Project 3: Phase I Study of Anti-PD-1 Antibody MK-3475 and PEG IFNα-2b for Advanced Melanoma

John M. Kirkwood, MD (Clinical Translational Science)
Hassane Zarour, MD (Basic Science)

The goal of this proposal is to test the hypothesis that the combination of pembrolizumab (anti-PD-1 antibody) and pegylated interferon (PEG IFNα-2b) is safe, therapeutically more effective than treatment with single agent anti-PD-1 antibody alone and immunogenic for patients with advanced melanoma irrespective of BRAF or NRAS mutation status. To this end, we have proposed the dose-seeking and efficacy study of the combination pembrolizumab and PEG IFNα-2b for advanced melanoma. This proposal benefits from our well-established expertise in:

  1. IFN-based therapy of melanoma
  2. Immune monitoring of T cell responses to melanoma both in the peripheral blood and at tumor sites
  3. Preclinical studies of inhibitory pathways that dampen T cell responses to melanoma.

This clinical trial is partially funded by an academic-industrial award (Merck and the Melanoma Research Alliance). This project proposes to perform the immunological and biomarker studies in the context of the first-in-human trial with pembrolizumab and PEG IFNα-2b for patients with recurrent inoperable AJCC stage III and metastatic stage IV melanoma.

Specific Aims

Specific Aim 1. Pembrolizumab and PEG IFNα-2b combination therapy promote CD8+ T cell tumor infiltration and the upregulation of PD-L1 as well as multiple co-inhibitory receptors at tumor sites. Here, we propose to test whether treatment with pembrolizumab and PEG IFNα-2b will induce and/or increase CD8+ T cell infiltrates as compared to pre-treatment biopsy evaluation. We will investigate whether CD8+ T cells upregulate co-inhibitory receptors including Tim-3, BTLA, and TIGIT. We will also investigate whether tumor cells upregulate PD-L1 in tumor biopsies pre- and post-treatment.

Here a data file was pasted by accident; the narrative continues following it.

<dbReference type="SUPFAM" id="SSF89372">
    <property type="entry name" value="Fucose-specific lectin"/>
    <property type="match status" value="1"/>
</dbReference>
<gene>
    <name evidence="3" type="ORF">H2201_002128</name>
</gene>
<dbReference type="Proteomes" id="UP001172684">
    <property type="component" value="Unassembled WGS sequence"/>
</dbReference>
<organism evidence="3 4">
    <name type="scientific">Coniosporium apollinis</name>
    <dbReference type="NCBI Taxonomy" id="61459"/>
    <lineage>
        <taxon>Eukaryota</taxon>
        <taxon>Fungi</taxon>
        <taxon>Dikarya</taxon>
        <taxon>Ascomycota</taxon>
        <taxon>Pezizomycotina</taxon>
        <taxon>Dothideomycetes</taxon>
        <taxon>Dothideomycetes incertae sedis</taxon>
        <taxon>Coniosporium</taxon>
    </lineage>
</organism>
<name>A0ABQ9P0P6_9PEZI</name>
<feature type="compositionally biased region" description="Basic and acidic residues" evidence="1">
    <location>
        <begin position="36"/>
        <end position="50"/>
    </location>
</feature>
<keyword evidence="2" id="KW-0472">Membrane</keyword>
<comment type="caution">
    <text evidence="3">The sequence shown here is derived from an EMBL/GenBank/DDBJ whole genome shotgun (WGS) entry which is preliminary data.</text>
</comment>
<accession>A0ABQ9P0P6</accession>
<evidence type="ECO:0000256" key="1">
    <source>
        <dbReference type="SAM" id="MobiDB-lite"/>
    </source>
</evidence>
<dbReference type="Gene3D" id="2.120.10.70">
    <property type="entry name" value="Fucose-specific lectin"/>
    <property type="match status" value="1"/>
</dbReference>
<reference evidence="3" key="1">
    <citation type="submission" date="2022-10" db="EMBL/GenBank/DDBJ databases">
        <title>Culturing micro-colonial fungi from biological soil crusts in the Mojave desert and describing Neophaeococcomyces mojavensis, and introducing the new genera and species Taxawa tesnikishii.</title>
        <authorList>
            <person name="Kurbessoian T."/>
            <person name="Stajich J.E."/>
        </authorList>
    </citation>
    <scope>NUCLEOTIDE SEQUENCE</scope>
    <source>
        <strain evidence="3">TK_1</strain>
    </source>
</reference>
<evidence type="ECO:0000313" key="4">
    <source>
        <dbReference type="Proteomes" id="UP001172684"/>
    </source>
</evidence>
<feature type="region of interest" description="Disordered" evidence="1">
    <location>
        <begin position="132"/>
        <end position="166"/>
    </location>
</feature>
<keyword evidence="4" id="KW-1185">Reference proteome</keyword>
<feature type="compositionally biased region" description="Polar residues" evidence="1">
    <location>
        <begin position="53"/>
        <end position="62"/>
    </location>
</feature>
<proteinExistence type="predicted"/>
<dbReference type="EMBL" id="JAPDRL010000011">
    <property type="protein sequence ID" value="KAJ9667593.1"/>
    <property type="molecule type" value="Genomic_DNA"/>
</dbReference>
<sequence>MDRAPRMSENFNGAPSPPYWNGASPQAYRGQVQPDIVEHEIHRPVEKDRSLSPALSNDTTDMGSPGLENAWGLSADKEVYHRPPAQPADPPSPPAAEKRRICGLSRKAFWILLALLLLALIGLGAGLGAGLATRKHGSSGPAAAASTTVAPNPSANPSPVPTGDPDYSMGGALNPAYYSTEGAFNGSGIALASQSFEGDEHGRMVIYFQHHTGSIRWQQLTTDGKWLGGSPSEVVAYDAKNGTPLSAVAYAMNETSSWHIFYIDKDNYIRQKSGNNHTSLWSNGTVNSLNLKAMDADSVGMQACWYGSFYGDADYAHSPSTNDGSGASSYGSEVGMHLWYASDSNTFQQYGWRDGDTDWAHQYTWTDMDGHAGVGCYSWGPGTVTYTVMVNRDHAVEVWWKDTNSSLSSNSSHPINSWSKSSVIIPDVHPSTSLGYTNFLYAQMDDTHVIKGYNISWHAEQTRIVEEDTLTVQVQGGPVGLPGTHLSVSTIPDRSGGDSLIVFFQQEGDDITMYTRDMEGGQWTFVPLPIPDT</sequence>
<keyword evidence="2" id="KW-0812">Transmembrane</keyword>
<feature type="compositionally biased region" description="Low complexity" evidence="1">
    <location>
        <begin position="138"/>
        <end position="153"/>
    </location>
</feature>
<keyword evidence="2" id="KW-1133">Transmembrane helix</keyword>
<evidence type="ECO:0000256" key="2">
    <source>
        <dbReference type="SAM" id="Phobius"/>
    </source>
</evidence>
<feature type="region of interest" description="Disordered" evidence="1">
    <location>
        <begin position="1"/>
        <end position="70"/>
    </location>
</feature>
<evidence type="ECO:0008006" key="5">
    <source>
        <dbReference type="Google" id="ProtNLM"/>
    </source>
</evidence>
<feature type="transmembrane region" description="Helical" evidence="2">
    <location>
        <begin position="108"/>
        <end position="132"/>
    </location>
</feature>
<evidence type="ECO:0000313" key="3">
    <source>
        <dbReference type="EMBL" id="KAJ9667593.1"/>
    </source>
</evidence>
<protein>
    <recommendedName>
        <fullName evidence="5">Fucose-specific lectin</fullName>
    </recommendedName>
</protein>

Specific Aim 2. Anti-PD-1 antibody and PEG IFNα-2b in combination will promote the Th-1 type gene signature in non-inflamed tumors as well as increased expression of inhibitory ligands. Here, we propose to perform transcriptome studies of tumor samples taken prospectively pre- and post-treatment (12 weeks). We will investigate whether the proposed combinatory approach is successfully able to promote a Th-1 gene signature among non-inflamed tumors. We will also evaluate pre- and post-therapy the presence of gene signatures of T cell exhaustion and T cell anergy to investigate the mechanisms driving T cell dysfunction at tumor sites. Such an approach will permit us to identify biomarkers of positive clinical outcome and will also allow us to determine what inhibitory pathways beyond PD-1 may need to be targeted to enhance further the clinical efficacy of the proposed combinatorial therapy.

Specific Aim 3. Anti-PD-1 antibody and PEG IFNα-2b in combination promote clonal expansion of CD8+ T effector cells at tumor sites. Here, we propose to investigate whether the proposed combinatorial therapy will contribute to the expansion of the repertoire of tumor antigen (TA)-specific T cells in the tumor microenvironment. Such studies are important to determine whether the gain of function within TA-specific CD8 T+ TILs is best attributed to one or the other of two non-exclusive mechanisms: 1) functional improvement of persisting clonotypes; and 2) recruitment of particular clonotypes exhibiting superior functional capabilities.


This SPORE project will determine whether PD-1 blockade and PEG-IFN-α2b can prime T cell responses in non-inflamed tumors, which are less likely to respond to anti-PD-1 therapy alone. It will also determine what other inhibitory pathways may need to be targeted in combination with PD-1 blockade and PEG-IFN-α2b to reverse melanoma-induced T cell dysfunction. Finally, it is also expected that the correlative gene signature studies at tumor sites will allow us to understand better the molecular mechanisms driving tumor-induced T cell dysfunction in the tumor microenvironment.